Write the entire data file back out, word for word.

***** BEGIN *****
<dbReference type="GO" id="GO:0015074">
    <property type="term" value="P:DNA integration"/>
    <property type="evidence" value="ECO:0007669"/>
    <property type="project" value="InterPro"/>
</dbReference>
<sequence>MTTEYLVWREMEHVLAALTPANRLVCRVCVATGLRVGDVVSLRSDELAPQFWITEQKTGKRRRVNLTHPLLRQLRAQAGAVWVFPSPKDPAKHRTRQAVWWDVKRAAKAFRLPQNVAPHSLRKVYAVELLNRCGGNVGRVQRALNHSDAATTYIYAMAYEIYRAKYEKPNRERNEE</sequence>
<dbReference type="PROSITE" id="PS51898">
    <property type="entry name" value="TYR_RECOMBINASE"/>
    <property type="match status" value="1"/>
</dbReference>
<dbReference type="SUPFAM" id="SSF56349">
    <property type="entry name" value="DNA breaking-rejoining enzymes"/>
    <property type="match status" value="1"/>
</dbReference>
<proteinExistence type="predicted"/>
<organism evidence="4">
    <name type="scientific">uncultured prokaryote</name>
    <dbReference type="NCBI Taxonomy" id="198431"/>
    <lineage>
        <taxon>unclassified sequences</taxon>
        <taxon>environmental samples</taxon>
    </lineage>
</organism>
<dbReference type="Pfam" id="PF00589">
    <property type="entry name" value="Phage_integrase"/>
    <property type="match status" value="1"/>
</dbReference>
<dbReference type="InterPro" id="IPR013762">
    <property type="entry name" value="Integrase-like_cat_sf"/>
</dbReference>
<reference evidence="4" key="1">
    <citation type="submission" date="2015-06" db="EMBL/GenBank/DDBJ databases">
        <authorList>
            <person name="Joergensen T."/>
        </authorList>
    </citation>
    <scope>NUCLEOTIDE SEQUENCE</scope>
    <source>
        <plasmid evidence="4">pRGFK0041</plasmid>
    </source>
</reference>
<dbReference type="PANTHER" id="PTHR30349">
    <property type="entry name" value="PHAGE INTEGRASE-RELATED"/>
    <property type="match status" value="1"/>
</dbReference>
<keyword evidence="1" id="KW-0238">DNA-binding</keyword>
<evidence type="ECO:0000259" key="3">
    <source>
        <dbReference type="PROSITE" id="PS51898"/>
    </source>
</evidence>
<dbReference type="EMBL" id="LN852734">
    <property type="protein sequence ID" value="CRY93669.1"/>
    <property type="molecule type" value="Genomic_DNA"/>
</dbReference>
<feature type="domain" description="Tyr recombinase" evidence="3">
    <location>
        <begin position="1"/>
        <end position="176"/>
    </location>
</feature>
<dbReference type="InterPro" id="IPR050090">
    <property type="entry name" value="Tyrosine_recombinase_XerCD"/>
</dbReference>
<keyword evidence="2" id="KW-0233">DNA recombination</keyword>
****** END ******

<dbReference type="GO" id="GO:0015074">
    <property type="term" value="P:DNA integration"/>
    <property type="evidence" value="ECO:0007669"/>
    <property type="project" value="InterPro"/>
</dbReference>
<sequence>MTTEYLVWREMEHVLAALTPANRLVCRVCVATGLRVGDVVSLRSDELAPQFWITEQKTGKRRRVNLTHPLLRQLRAQAGAVWVFPSPKDPAKHRTRQAVWWDVKRAAKAFRLPQNVAPHSLRKVYAVELLNRCGGNVGRVQRALNHSDAATTYIYAMAYEIYRAKYEKPNRERNEE</sequence>
<dbReference type="PROSITE" id="PS51898">
    <property type="entry name" value="TYR_RECOMBINASE"/>
    <property type="match status" value="1"/>
</dbReference>
<dbReference type="SUPFAM" id="SSF56349">
    <property type="entry name" value="DNA breaking-rejoining enzymes"/>
    <property type="match status" value="1"/>
</dbReference>
<proteinExistence type="predicted"/>
<organism evidence="4">
    <name type="scientific">uncultured prokaryote</name>
    <dbReference type="NCBI Taxonomy" id="198431"/>
    <lineage>
        <taxon>unclassified sequences</taxon>
        <taxon>environmental samples</taxon>
    </lineage>
</organism>
<dbReference type="Pfam" id="PF00589">
    <property type="entry name" value="Phage_integrase"/>
    <property type="match status" value="1"/>
</dbReference>
<dbReference type="InterPro" id="IPR013762">
    <property type="entry name" value="Integrase-like_cat_sf"/>
</dbReference>
<reference evidence="4" key="1">
    <citation type="submission" date="2015-06" db="EMBL/GenBank/DDBJ databases">
        <authorList>
            <person name="Joergensen T."/>
        </authorList>
    </citation>
    <scope>NUCLEOTIDE SEQUENCE</scope>
    <source>
        <plasmid evidence="4">pRGFK0041</plasmid>
    </source>
</reference>
<dbReference type="PANTHER" id="PTHR30349">
    <property type="entry name" value="PHAGE INTEGRASE-RELATED"/>
    <property type="match status" value="1"/>
</dbReference>
<keyword evidence="1" id="KW-0238">DNA-binding</keyword>
<evidence type="ECO:0000259" key="3">
    <source>
        <dbReference type="PROSITE" id="PS51898"/>
    </source>
</evidence>
<dbReference type="EMBL" id="LN852734">
    <property type="protein sequence ID" value="CRY93669.1"/>
    <property type="molecule type" value="Genomic_DNA"/>
</dbReference>
<feature type="domain" description="Tyr recombinase" evidence="3">
    <location>
        <begin position="1"/>
        <end position="176"/>
    </location>
</feature>
<dbReference type="InterPro" id="IPR050090">
    <property type="entry name" value="Tyrosine_recombinase_XerCD"/>
</dbReference>
<keyword evidence="2" id="KW-0233">DNA recombination</keyword>